Skip to main content Accessibility help
×
Home
Hostname: page-component-684899dbb8-5dd2w Total loading time: 0.207 Render date: 2022-05-19T20:01:16.302Z Has data issue: true Feature Flags: { "shouldUseShareProductTool": true, "shouldUseHypothesis": true, "isUnsiloEnabled": true, "useRatesEcommerce": false, "useNewApi": true }

Gender Differences in Smoking Behaviour and Cessation

Published online by Cambridge University Press:  21 February 2012

Iris Torchalla*
Affiliation:
Centre for Health Evaluation and Outcome Sciences (CHEOS), Vancouver, Canada. itorchalla@mail.cheos.ubc.ca
Chizimuzo T.C. Okoli
Affiliation:
British Columbia Centre of Excellence for Women's Health, Vancouver, Canada.
Natalie Hemsing
Affiliation:
British Columbia Centre of Excellence for Women's Health, Vancouver, Canada.
Lorraine Greaves
Affiliation:
British Columbia Centre of Excellence for Women's Health, Vancouver, Canada.
*
*Address for correspondence: Iris Torchalla, Centre for Health Evaluation and Outcome Sciences (CHEOS), 620B-1081 Burrard Street; Vancouver, BC, V6Z1Y6, Canada.

Abstract

This article reviews the literature to compare differential outcomes among men and women after smoking cessation, assess barriers they may face during cessation and provide recommendation to address gender-specific challenges in smoking cessation interventions. There is some evidence that women achieve lower abstinence rates than men after a quit attempt with nicotine replacement therapy, as well as without pharmacotherapy, and several underlying mechanisms were discussed to account for these findings. These include: (a) women have specific genetic variants that affect pharmacokinetics and pharmacodynamics of the medication, (b) hormonal influences increase nicotine metabolism and withdrawal symptoms, (c) women are more responsive to nonpharmacological aspects of smoking than men, (d) women are more vulnerable to depression and negative mood than men, (e) weight concerns are greater barriers for women than for men and (g) women receive less effective social support than men during a quit attempt. Gender-specific counselling that accounts for these factors and addresses the different needs of men and women may be a promising approach to improve long-term abstinence rates. However, more research is required to identify gender-related underlying mechanisms of differential smoking cessation outcomes, develop tailored interventions that account for gender differences and study the implementation and outcomes of gender-responsive treatment approaches.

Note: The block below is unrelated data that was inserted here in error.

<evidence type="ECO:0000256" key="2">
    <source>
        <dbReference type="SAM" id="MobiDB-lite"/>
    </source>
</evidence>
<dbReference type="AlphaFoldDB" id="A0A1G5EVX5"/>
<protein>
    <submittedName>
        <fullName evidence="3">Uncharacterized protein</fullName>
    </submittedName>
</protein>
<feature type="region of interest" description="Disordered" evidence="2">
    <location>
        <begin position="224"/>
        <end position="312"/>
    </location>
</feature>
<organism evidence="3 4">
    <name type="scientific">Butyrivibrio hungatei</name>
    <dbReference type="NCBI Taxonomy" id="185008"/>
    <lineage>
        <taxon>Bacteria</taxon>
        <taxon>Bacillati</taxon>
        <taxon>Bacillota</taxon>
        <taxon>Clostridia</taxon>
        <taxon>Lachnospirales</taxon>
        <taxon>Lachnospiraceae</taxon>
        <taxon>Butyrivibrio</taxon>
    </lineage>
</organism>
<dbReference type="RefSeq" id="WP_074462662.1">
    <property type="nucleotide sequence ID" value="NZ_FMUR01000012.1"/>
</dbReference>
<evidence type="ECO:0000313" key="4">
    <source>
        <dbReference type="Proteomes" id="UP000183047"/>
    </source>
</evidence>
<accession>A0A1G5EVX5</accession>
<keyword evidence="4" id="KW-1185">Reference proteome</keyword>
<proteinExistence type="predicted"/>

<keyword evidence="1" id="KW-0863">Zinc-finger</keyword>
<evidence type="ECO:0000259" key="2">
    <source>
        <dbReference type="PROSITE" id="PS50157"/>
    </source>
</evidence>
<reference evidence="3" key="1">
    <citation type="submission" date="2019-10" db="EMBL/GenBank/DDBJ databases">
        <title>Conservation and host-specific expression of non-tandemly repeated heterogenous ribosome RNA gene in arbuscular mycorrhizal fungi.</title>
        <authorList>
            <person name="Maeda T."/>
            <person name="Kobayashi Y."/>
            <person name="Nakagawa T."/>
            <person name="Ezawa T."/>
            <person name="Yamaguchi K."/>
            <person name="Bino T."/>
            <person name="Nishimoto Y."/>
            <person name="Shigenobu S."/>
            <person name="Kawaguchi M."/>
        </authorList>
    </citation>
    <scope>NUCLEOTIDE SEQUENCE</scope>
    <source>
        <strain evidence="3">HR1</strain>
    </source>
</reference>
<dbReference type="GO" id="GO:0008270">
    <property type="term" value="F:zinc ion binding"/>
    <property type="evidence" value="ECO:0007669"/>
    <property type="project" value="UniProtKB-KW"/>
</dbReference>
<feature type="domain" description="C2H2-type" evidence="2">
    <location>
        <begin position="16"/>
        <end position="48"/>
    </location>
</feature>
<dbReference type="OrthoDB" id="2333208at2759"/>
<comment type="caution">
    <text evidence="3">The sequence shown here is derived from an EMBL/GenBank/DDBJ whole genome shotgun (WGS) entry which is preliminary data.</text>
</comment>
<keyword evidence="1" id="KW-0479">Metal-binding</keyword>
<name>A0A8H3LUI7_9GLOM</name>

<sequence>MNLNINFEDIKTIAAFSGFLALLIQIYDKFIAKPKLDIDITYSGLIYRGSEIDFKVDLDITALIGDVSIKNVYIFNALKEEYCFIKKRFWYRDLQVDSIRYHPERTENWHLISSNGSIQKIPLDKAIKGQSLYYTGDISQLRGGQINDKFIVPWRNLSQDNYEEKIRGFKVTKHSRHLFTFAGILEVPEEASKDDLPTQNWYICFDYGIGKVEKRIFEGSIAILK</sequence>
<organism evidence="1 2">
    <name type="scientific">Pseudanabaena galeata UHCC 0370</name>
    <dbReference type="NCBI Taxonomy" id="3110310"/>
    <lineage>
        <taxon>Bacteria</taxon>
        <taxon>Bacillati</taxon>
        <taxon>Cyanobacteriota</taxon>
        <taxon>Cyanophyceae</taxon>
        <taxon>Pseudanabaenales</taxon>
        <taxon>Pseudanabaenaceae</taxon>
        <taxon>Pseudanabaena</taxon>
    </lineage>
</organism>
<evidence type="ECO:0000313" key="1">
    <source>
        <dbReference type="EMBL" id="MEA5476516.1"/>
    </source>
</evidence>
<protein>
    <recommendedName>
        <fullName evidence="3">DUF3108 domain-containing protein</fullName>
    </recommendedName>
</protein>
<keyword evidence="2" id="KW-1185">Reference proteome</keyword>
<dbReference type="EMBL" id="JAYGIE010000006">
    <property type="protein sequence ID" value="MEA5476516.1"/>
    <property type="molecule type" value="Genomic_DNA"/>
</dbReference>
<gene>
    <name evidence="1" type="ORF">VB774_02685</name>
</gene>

Type
Articles
Copyright
Copyright © Cambridge University Press 2011

Access options

Get access to the full version of this content by using one of the access options below. (Log in options will check for institutional or personal access. Content may require purchase if you do not have access.)

Save article to Kindle

To save this article to your Kindle, first ensure coreplatform@cambridge.org is added to your Approved Personal Document E-mail List under your Personal Document Settings on the Manage Your Content and Devices page of your Amazon account. Then enter the ‘name’ part of your Kindle email address below. Find out more about saving to your Kindle.

Note you can select to save to either the @free.kindle.com or @kindle.com variations. ‘@free.kindle.com’ emails are free but can only be saved to your device when it is connected to wi-fi. ‘@kindle.com’ emails can be delivered even when you are not connected to wi-fi, but note that service fees apply.

Find out more about the Kindle Personal Document Service.

Gender Differences in Smoking Behaviour and Cessation
Available formats
×

Save article to Dropbox

To save this article to your Dropbox account, please select one or more formats and confirm that you agree to abide by our usage policies. If this is the first time you used this feature, you will be asked to authorise Cambridge Core to connect with your Dropbox account. Find out more about saving content to Dropbox.

Gender Differences in Smoking Behaviour and Cessation
Available formats
×

Save article to Google Drive

To save this article to your Google Drive account, please select one or more formats and confirm that you agree to abide by our usage policies. If this is the first time you used this feature, you will be asked to authorise Cambridge Core to connect with your Google Drive account. Find out more about saving content to Google Drive.

Gender Differences in Smoking Behaviour and Cessation
Available formats
×
×

Reply to: Submit a response

Please enter your response.

Your details

Please enter a valid email address.

Conflicting interests

Do you have any conflicting interests? *